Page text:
By Stephanie Zacharek
By Alan Scherstuhl
By Amy Nicholson
By Chris Packham
By David Kipen
By Stephanie Zacharek
By Alan Scherstuhl
By Caira LaVelle
Historically, the New Wave was just a tiny drop in the pool of film history, a fast and frantic three-year dash that began with the triumphant appearance of François Truffaut's The 400 Blows in 1959 and opened the door for more than 150 first-time directors before finally slowing down in 1962. In the course of those three years, Truffaut and his New Wave associates -- his Cahiers du Cinema colleagues Jean-Luc Godard, Claude Chabrol and Jacques Rivette, as well as kindred spirits and acquaintances like Alain Resnais and Jacques Demy -- would change not only the way movies were made but the way audiences thought about them.
In 1973, France was still recovering from the effects of a second revolution, the political one that had carried its people to the barricades and brought the country to a standstill for a few short but heady weeks in May 1968. These overwhelming and even contradictory ideas -- the feeling that society was changing and that new rules for behavior were being invented and old ones being tossed aside; the sense that cultural objects such as movies, books, music, philosophy could be felt as strongly as historical and material ones -- were still in the air when Jean Eustache made what might be the definitive account of post-New Wave, post-'68, post-everything society, The Mother and the Whore (New Yorker).
Making its long-awaited video debut (as far as I know, the film has never been screened publicly in St. Louis), Eustache's film is a haunting, disturbing and even irritating work but is by no means a simple one. Running more than three-and-a-half hours and filmed in black-and-white, the movie consists almost entirely of conversations among three people. It's indebted to the New Wave, perhaps most particularly to Eric Rohmer's 1969 film My Night at Maud's, a philosophical dialogue disguised as romantic drama, but the unresolved nature of the issues it raises -- and its continuing influence on young French filmmakers -- keeps it disturbingly contemporary. Indeed, the almost embarrassing frankness and raw emotion of the film transcend fashion and history. When the New Wave directors speculated on the cinema's ability to merge with everyday life (as in Truffaut's repeated question "Are movies more important than life?" in Day for Night or Godard's invocation of "the film that we wanted to make, and, more secretly, wanted to live" in Masculine-Feminine), this may have been what they had in mind.
Jean-Pierre Leaud, a New Wave icon by virtue of his recurring role as Truffaut's autobiographical hero Antoine Doinel and several collaborations with Godard (both of the quotations above are, in fact, spoken by Leaud), plays Alexandre, an immature, spoiled Parisian intellectual who is more comfortable dealing with abstract ideas than confronting real emotions. He lives with -- and is supported by -- Marie (Bernadette Lafont), though neither is exclusively interested in the other. Rejected by a former girlfriend, he meets Veronika (Françoise Lebrun), a compulsively promiscuous nurse. Though much of the film could be described as their love story, it's their tragic lack of a common ground, their sheer inability to penetrate the reserve of the other, that sets the drama in place.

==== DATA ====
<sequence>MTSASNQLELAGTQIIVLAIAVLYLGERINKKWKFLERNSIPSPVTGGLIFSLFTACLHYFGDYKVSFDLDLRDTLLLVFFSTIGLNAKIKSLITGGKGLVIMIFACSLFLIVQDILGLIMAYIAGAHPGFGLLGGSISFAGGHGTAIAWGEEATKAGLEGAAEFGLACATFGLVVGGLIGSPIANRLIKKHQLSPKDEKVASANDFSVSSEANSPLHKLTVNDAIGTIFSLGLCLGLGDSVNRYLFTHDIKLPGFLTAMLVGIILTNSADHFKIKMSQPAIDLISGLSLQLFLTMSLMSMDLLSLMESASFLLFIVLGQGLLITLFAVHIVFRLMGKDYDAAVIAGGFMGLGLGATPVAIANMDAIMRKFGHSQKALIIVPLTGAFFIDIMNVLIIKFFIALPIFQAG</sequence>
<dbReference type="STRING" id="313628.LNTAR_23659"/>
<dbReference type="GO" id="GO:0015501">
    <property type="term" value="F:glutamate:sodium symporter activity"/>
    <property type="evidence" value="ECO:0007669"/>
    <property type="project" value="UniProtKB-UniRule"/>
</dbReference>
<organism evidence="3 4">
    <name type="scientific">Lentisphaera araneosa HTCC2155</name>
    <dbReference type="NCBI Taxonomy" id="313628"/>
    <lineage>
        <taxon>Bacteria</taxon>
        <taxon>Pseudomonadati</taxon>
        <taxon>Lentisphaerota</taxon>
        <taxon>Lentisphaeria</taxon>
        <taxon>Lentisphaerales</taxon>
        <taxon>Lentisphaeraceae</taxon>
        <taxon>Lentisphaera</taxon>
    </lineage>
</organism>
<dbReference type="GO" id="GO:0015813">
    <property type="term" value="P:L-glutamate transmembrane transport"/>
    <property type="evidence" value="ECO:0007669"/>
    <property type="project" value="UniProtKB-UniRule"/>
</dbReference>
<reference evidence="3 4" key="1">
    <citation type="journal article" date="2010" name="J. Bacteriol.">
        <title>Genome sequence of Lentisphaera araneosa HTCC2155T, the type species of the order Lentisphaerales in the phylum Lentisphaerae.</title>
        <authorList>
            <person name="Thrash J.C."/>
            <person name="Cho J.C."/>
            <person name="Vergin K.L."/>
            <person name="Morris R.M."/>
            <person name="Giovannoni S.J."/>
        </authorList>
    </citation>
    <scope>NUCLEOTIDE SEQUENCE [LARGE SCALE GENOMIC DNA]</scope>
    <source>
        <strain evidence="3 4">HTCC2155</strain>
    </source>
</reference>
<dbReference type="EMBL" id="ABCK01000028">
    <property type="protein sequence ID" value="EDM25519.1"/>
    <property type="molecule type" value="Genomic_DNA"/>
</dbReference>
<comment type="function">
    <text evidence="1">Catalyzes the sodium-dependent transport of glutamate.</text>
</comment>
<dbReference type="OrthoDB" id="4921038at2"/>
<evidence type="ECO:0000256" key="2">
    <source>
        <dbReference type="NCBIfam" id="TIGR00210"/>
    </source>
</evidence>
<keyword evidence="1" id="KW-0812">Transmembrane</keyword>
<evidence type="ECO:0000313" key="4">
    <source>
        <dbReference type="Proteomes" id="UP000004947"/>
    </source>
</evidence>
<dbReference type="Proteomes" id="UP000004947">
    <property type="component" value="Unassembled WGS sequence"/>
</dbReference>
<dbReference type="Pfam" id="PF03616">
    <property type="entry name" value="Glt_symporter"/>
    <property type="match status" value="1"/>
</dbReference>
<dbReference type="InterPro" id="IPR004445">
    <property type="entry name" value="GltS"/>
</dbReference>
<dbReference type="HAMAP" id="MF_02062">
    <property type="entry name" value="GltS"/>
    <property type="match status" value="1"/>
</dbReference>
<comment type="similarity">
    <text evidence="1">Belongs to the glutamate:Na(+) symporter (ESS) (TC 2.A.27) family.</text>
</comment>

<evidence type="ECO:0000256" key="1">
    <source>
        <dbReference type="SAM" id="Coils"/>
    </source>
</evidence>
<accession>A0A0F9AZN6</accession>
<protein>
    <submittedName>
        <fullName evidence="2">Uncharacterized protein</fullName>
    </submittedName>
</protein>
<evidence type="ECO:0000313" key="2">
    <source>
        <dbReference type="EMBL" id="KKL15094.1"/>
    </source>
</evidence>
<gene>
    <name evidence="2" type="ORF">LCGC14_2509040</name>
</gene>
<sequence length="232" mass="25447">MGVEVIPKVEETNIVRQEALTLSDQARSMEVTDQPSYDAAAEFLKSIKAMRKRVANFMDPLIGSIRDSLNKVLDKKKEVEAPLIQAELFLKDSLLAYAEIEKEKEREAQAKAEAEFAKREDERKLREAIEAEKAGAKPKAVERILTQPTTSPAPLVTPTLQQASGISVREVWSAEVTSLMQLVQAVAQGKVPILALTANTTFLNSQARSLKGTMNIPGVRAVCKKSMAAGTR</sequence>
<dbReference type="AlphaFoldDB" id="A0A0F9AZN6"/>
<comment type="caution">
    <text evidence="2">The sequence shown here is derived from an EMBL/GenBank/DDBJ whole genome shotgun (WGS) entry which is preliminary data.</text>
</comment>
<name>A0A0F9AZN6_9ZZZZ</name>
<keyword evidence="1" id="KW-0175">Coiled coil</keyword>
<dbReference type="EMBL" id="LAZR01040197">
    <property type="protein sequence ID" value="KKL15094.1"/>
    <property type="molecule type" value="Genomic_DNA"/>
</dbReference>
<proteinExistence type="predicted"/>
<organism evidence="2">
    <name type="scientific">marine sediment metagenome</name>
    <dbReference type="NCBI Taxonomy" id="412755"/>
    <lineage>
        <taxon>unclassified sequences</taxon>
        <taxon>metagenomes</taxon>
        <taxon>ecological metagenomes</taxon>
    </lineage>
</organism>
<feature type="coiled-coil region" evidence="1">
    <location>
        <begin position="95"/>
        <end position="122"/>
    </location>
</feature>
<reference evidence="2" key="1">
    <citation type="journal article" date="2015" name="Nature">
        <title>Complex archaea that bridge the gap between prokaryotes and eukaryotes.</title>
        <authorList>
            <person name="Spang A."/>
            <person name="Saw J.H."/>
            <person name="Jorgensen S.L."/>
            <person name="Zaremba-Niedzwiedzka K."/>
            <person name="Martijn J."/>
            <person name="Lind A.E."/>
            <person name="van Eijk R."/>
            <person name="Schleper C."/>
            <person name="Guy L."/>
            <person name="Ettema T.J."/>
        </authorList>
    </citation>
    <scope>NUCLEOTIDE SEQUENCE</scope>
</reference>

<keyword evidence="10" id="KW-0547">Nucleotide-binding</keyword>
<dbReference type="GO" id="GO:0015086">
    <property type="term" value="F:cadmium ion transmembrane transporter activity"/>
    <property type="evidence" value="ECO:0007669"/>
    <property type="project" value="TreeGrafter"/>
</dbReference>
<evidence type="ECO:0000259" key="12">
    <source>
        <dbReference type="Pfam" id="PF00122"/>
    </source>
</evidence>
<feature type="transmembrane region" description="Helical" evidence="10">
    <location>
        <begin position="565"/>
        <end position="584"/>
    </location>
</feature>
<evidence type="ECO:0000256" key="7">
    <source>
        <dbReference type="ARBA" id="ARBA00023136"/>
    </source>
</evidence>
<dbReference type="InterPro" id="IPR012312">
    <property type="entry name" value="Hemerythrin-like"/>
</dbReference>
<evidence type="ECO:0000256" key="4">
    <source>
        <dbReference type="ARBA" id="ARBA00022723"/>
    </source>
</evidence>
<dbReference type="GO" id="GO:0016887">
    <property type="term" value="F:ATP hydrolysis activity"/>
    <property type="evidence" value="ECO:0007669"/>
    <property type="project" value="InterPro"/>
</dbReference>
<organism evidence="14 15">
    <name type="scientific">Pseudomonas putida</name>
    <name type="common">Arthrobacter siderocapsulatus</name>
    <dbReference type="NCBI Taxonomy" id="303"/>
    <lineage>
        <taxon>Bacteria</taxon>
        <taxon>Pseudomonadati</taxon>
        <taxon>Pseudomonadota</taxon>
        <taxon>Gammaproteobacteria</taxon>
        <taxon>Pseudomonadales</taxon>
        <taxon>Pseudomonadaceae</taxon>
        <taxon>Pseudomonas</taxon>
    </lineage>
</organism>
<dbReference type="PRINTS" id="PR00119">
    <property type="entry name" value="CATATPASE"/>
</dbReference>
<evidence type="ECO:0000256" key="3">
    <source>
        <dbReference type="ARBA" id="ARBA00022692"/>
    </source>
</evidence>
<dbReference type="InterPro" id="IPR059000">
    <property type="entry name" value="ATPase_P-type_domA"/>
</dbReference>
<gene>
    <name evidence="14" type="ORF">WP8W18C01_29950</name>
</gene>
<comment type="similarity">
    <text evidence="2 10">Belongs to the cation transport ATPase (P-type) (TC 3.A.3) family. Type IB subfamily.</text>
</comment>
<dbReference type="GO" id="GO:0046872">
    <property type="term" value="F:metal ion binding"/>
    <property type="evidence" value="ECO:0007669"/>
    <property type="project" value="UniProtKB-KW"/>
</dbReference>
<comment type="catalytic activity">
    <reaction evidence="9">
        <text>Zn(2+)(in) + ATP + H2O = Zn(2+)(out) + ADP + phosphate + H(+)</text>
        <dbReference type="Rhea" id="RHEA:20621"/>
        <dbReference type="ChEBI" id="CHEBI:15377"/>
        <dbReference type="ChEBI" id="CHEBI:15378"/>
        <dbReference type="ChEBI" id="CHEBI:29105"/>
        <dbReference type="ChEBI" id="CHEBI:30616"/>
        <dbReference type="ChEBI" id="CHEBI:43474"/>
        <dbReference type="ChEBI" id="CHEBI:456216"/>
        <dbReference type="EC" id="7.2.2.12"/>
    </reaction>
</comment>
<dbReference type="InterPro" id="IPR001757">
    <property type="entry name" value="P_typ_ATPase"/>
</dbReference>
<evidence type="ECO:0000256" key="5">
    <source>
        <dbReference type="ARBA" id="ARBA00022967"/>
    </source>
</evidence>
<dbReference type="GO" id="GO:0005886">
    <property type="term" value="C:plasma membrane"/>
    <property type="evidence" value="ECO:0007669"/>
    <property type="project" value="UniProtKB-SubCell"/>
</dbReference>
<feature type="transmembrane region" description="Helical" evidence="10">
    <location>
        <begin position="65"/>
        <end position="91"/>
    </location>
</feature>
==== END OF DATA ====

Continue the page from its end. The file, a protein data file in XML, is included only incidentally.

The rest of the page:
To describe the plot in greater detail is unnecessary; The Mother and the Whore is about relationships that will never be settled, disputes that will never be solved, wounds that will never heal. Will any of these characters ever learn how to get what they want? Will they even know where to look? The title refers not to the two women or the roles they play in Alexandre's life -- or even to the roles he expects them to play. Rather, it's a measure of possible roles, of the traps of identity that are set before each character. Veronika may be most vulnerable to their influence; her tearful, pained monologue rejecting them is the film's most searing moment.
In some respects, The Mother and the Whore is about a generation -- or a society -- tricked by its own illusions. Alexandre, Marie and Veronika have learned how to see through romantic conventions but not how to replace them. They're trapped, victims of their own cleverness. Will they ever reach a satisfactory conclusion or find the definitive answer to the problem of their relationships? Eustache -- who committed suicide in 1983 -- raises all of these questions, but the film's bitterness comes from showing that there are no obvious answers.
POLE VAULT: In 1914, just five years after man first reached the South Pole, Sir Ernest Shackleton led 27 men on a grueling and heroic mission without equal in the history of polar exploration. His ship, Endurance, became trapped in ice for eight months before finally being crushed, leaving the men to travel on ice floes for another five months, after which Shackleton and a small crew set out on an 850-mile mission across water, land and up the side of an iceberg to find help. The adventure was recorded in South: Shackleton and the Endurance Expedition (now available from Milestone Home and Video at 800-603-1104), a newly restored 1919 documentary that features images as breathtaking as they are eerie. Though it wanders off into travelogue toward the end, expedition member Frank Hurley's account depicts a world not quite like anything ever filmed before, a blend of boy's-book adventure and dreamlike fantasy. (For those truly fascinated by the poles, Milestone also offers the film in a boxed set with two more excellent exploration films, 90 South: With Scott to the Antarctic and With Byrd at the South Pole.)
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